Thursday, April 03, 2008

Debating Virtualization

Wendy Tanaka, 04.03.08, 6:00 PM ET


Virtualization is the hottest IT topic today--and will likely be in the future--because it's transforming corporate computing, and ultimately, the way business gets done. In essence, virtualization lets companies use more of the computing resources they already have, thus reducing capital and energy costs.

But virtualization's promise won't come to fruition overnight, and with any new area of technology, unforeseen problems will arise. talked to four tech industry experts--Forrester Research (nasdaq: FORR - news - people ) Vice President Frank Gillett, Burton Group (other-otc: BURUY - news - people ) Senior Analyst Chris Wolf, IDC Vice President John Humphreys and Gartner Vice President Thomas Bittman--to find out what's next for the burgeoning field of virtualization. Most large enterprises have embraced server virtualization. What's the next big area of computing ripe for virtualization, and why?

Thomas Bittman: Actually, most enterprises have just started server virtualization. We believe that about 3% to 4% of the workloads running on x86 architecture servers have been migrated to virtual machines so far--higher for large enterprises. Large enterprises will be expanding their server virtualization usage for years.

Frank Gillett: The next big thing in virtualization is upgrading the rest of the IT infrastructure technology to work well with server virtualization. This means updates to systems management, networked storage, network management and network-based resources such as load balancers, accelerators and firewalls.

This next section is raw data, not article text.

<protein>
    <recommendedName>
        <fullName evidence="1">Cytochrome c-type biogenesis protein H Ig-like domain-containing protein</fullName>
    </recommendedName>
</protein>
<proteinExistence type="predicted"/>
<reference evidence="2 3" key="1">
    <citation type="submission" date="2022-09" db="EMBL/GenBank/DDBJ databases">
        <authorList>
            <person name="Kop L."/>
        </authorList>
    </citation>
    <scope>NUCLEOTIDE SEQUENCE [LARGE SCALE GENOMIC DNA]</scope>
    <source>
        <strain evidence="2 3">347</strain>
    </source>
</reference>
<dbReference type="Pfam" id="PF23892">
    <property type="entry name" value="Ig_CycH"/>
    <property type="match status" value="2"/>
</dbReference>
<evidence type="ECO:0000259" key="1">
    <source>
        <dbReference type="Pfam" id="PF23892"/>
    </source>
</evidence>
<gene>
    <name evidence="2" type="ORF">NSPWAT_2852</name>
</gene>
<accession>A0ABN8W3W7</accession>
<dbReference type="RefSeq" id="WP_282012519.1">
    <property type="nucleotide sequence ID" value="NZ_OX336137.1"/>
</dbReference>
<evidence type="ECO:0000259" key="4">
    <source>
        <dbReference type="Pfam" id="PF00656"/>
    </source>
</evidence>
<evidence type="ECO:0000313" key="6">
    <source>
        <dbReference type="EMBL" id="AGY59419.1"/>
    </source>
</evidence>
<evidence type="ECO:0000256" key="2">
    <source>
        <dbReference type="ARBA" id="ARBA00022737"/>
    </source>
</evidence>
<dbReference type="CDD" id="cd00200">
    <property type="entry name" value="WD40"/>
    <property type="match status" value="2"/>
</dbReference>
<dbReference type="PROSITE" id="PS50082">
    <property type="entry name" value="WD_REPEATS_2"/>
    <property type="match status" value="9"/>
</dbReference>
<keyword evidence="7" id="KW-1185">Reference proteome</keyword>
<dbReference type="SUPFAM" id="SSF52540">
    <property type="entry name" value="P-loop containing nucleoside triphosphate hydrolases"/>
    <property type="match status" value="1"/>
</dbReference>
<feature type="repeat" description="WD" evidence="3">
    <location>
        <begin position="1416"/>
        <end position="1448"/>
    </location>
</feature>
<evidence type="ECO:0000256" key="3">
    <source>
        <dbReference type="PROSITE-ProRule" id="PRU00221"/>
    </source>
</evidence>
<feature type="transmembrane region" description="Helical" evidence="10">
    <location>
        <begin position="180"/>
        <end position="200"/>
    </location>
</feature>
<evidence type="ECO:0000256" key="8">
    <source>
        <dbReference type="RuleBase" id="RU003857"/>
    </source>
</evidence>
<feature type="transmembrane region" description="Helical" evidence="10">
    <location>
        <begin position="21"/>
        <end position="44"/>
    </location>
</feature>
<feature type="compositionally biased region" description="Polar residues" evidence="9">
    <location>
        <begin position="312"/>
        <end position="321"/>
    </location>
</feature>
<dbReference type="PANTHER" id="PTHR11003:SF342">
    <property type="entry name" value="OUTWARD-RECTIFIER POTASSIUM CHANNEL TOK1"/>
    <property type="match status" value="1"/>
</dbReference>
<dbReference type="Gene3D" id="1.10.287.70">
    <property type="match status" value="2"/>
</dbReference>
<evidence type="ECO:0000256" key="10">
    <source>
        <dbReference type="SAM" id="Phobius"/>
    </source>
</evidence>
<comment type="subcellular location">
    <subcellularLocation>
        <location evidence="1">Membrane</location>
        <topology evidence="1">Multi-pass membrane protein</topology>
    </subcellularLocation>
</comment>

John Humphreys: All of these have technical and economic hurdles that must be overcome, but given the industry's focus on virtualization, these gaps have already started to close.

Chris Wolf: I see management orchestration as being the next major element of the enterprise ready to leverage virtualization. As workload increases, systems will automatically be brought online, and as workload decreases, policies will dictate when physical server systems will be shut down.

VMware is embedding its "hypervisor" software into servers from Hewlett-Packard, Dell and IBM. Will all servers be automatically virtualized in the future?

Wolf: Yes. Eventually the role of the hypervisor will fully move to server hardware. All hypervisor vendors that wish to remain competitive will be shipping embedded versions of their hypervisors in the next 12 to 24 months. Citrix IHV partners will begin to ship an embedded XenServer hypervisor on their server platforms this year, and I expect Microsoft to follow closely behind.

Bittman: The real challenge will be to choose the right management stack that manages virtualized elements and also manages non-virtualized elements--or at least allows users to manage both easily.

What are some of the challenges and downsides of virtualization?

Gillett: Same as any new technology that requires managing change and complexity.

Virtualization adds complexity and creates new ways to fail. But the ultimate goal is ease of use, in the same way that today's automobiles are much more complex to use than autos from 50 years ago, but offer a much better experience and value.